St George’s: New Island, Old Friends

Standard disclaimer: as of Nov 1, Grenada has 4 active COVID cases, zero community spread. Remember you can click on photos for a larger view.

We sailed out of Carriacou with a light wind from mostly behind us, the perfect conditions to finally fly the spinnaker we’d built in the DR, just over a year ago. It took a little while to get it set up, but once we did, we flew down between the islands. We’d make some minor changes to how we rigged it for next time, but the broad strokes worked out nicely, and it was really satisfying to see that project paying off.

We stopped at the northern end of Grand Mal Bay, and since we were still a little unclear on the rules for anchoring (is the whole coast a protected area?), we grabbed a mooring ball in 80 feet(!) of water. This is too deep to really dive and check, but we figured that with the forecast calling for almost no wind, we would be fine. So we settled in to watch the distant squalls blow around.

Captain did his usual thing, watching the birds and making sure all the little spaces were safe.

We continued down the coast to St George’s, nominally the quarantine anchorage, but also the only anchorage on the west coast of the island. Our friends assured us that there were only two boats in quarantine, and that the other 30 or so there were not getting hassled. We ended up staying about a week, and nobody seemed to mind. Mostly we spent that time letting Jazz recover from her Dengue, and trying to finish the leftover projects from Carriacou. Oh, and of course, meeting up with our friends. We spent Saturday at a yacht club barbecue at Le Phare Blue, and “Sunday Funday” watching an excellent live band at Aquarium. Of course, with Jazz reeling with Dengue, we barely managed to get any pictures, except for this lovely topiary inside the restaurant facing the beach. Turtles!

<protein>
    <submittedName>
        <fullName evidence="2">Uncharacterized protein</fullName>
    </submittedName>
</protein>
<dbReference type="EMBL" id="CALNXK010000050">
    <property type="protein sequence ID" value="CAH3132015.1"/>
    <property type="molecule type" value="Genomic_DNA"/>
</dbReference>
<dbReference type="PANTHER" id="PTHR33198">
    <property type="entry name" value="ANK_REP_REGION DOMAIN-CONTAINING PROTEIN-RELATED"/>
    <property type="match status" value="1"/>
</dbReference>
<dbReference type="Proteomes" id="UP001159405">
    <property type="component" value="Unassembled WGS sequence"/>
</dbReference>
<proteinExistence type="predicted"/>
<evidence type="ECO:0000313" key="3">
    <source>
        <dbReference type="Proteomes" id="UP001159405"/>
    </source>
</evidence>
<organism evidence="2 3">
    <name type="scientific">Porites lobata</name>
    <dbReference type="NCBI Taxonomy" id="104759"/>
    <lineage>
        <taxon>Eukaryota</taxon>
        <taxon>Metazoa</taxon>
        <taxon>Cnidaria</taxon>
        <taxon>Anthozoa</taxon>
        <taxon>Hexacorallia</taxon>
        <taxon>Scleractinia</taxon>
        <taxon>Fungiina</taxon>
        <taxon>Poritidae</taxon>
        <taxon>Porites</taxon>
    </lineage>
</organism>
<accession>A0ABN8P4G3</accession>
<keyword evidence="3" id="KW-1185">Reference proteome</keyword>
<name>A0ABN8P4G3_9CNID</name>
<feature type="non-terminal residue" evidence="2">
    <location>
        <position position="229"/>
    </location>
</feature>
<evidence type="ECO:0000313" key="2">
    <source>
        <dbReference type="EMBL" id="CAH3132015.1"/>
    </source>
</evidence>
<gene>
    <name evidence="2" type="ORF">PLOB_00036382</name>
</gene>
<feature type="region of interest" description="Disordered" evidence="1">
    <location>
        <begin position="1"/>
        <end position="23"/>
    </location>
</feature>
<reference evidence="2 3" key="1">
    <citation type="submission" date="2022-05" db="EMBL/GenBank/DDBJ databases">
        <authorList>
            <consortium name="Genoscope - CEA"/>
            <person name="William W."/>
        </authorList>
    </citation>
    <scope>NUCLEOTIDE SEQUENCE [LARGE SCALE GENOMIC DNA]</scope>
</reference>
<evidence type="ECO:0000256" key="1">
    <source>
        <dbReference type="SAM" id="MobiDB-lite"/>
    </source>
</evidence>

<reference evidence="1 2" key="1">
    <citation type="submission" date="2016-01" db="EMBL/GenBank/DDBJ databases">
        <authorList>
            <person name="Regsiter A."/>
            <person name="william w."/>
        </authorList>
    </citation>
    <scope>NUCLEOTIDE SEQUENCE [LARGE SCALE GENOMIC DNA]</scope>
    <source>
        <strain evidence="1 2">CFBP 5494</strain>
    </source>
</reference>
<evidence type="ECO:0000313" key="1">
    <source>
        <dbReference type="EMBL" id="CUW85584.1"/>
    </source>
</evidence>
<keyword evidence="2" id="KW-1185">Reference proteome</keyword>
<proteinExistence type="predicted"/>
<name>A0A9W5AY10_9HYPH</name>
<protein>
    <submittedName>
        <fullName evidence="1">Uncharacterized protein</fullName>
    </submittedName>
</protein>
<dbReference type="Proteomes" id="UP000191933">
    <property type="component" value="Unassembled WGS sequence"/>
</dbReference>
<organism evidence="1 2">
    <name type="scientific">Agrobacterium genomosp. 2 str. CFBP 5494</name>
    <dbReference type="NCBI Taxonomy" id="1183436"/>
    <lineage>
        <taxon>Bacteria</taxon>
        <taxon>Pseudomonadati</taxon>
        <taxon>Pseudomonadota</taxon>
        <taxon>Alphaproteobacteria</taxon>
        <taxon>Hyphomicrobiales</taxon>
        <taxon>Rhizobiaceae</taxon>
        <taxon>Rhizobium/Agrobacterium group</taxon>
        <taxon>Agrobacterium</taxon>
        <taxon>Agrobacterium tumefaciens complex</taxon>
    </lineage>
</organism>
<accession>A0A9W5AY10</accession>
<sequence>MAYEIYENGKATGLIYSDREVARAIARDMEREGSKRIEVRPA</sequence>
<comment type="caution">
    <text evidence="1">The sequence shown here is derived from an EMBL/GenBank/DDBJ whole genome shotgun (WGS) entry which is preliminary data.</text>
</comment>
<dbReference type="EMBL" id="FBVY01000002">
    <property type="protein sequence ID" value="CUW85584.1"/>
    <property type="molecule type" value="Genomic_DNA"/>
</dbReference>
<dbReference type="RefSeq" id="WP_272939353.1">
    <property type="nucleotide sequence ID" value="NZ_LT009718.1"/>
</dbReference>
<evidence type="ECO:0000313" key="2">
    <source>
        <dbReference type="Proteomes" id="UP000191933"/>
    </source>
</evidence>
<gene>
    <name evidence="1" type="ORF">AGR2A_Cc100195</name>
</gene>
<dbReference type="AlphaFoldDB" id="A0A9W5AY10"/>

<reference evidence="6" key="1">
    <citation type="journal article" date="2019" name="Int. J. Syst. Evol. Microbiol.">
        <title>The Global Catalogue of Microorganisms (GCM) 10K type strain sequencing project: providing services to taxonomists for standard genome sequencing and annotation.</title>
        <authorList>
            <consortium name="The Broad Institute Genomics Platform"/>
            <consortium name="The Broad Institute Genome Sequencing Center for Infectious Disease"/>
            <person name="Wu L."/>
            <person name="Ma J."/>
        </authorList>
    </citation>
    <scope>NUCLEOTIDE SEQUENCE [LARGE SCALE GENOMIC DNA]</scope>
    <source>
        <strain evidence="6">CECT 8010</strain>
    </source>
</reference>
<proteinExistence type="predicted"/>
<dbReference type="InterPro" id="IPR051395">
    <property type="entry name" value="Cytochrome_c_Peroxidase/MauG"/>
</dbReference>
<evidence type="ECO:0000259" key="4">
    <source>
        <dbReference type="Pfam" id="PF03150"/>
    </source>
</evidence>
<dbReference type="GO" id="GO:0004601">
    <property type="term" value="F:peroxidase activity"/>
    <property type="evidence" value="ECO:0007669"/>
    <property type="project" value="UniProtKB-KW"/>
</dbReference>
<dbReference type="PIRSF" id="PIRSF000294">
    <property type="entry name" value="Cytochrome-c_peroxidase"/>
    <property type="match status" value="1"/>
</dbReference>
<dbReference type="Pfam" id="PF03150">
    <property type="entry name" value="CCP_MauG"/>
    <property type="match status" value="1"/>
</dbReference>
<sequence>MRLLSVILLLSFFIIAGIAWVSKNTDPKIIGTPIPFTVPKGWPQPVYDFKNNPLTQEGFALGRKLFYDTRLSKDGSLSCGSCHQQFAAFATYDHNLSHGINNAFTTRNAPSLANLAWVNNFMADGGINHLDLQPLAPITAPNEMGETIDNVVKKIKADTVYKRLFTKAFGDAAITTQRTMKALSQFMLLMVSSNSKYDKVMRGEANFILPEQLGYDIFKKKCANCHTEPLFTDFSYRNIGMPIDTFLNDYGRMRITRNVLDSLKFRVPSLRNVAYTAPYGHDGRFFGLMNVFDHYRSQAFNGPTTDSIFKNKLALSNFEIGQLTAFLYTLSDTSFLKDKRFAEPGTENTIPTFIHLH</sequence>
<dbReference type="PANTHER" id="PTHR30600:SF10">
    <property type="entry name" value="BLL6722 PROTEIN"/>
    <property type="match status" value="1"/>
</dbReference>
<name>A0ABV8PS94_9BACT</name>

On Monday, we dinghied into St George’s to explore. We carried masks, of course, thinking they were required in buildings, but we were stopped almost immediately by a peace officer who told us that they’re required in all public spaces.

Our first stop was the Grenada Museum, but it was closed, so all we got to see was the plaque outside. The “chocolate museum” around the corner was open, though — and sold us some fancy new masks and hats. More importantly, so was the hilltop church, which sported a view of the fort on the adjacent hill, as well as a bulletin board with (I thought) a hilariously diverse set of postings. We are not religious, but Jazz always lights a candle for her grandparents, who were.

Across town, said fort is also accepting visitors. There’s not much in the way of an interior, as it’s apparently still in use as a police training facility, but the view from the ramparts is excellent.

A couple of other fun things from around town: an unexpected knit-bomb, a long list of requirements to enter, and a souvenir for Captain. When the rain started, we ducked into a tiny local restaurant (I didn’t have to stoop, but it was close), and I had a delicious roti while Jazz looked at her delicious soup, still too dengue to eat much of it. Three different locals approached, disturbed, to ask what was wrong with the food and then express dengue condolences.

And, as we got back to the boat, we got a nice little rainbow.

The next day, we met up with the crews of Kraken and Dorothy Rose, and hiked to the Seven Sisters waterfall. This was a lovely, if quite muddy, hike through some lush jungle, with a nice refreshing swim as a reward. Though we were a little disappointed to find the hilltop bar closed.

The nice thing about the St George’s anchorage is that you’re close to things, so we bought food, and visited the spa to get our toenails upgraded, all in between pretty sunsets.

And Jazz went for a ladies spa day, leaving me at home for some much-needed peace and quiet.

US$105 each got them breakfast and lunch, an hour massage, and an open bar at the pool from 9 to 6. Unsurprisingly, Jazz came home and “fell asleep” before 7, and we had to go back to collect her bikini the next day. (She left it in the shower, because my wife is a devoted acolyte of the drunken shower.)